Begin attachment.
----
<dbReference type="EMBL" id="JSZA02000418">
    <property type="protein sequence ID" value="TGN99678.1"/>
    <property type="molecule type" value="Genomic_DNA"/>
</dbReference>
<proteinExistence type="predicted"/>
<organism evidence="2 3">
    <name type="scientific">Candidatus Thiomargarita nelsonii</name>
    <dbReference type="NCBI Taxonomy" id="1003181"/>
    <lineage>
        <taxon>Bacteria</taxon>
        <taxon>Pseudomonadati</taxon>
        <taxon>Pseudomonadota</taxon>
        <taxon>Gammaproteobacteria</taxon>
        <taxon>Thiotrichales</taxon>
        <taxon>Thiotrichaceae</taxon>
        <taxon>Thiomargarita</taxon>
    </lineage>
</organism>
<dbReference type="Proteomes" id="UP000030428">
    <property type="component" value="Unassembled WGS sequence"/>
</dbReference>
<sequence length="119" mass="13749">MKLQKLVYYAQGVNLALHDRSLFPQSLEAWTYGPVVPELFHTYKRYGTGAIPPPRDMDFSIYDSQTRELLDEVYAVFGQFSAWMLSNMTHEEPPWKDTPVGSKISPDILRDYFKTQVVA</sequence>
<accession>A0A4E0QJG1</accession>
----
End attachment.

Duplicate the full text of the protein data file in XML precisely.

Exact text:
<dbReference type="EMBL" id="JSZA02000418">
    <property type="protein sequence ID" value="TGN99678.1"/>
    <property type="molecule type" value="Genomic_DNA"/>
</dbReference>
<proteinExistence type="predicted"/>
<organism evidence="2 3">
    <name type="scientific">Candidatus Thiomargarita nelsonii</name>
    <dbReference type="NCBI Taxonomy" id="1003181"/>
    <lineage>
        <taxon>Bacteria</taxon>
        <taxon>Pseudomonadati</taxon>
        <taxon>Pseudomonadota</taxon>
        <taxon>Gammaproteobacteria</taxon>
        <taxon>Thiotrichales</taxon>
        <taxon>Thiotrichaceae</taxon>
        <taxon>Thiomargarita</taxon>
    </lineage>
</organism>
<dbReference type="Proteomes" id="UP000030428">
    <property type="component" value="Unassembled WGS sequence"/>
</dbReference>
<sequence length="119" mass="13749">MKLQKLVYYAQGVNLALHDRSLFPQSLEAWTYGPVVPELFHTYKRYGTGAIPPPRDMDFSIYDSQTRELLDEVYAVFGQFSAWMLSNMTHEEPPWKDTPVGSKISPDILRDYFKTQVVA</sequence>
<accession>A0A4E0QJG1</accession>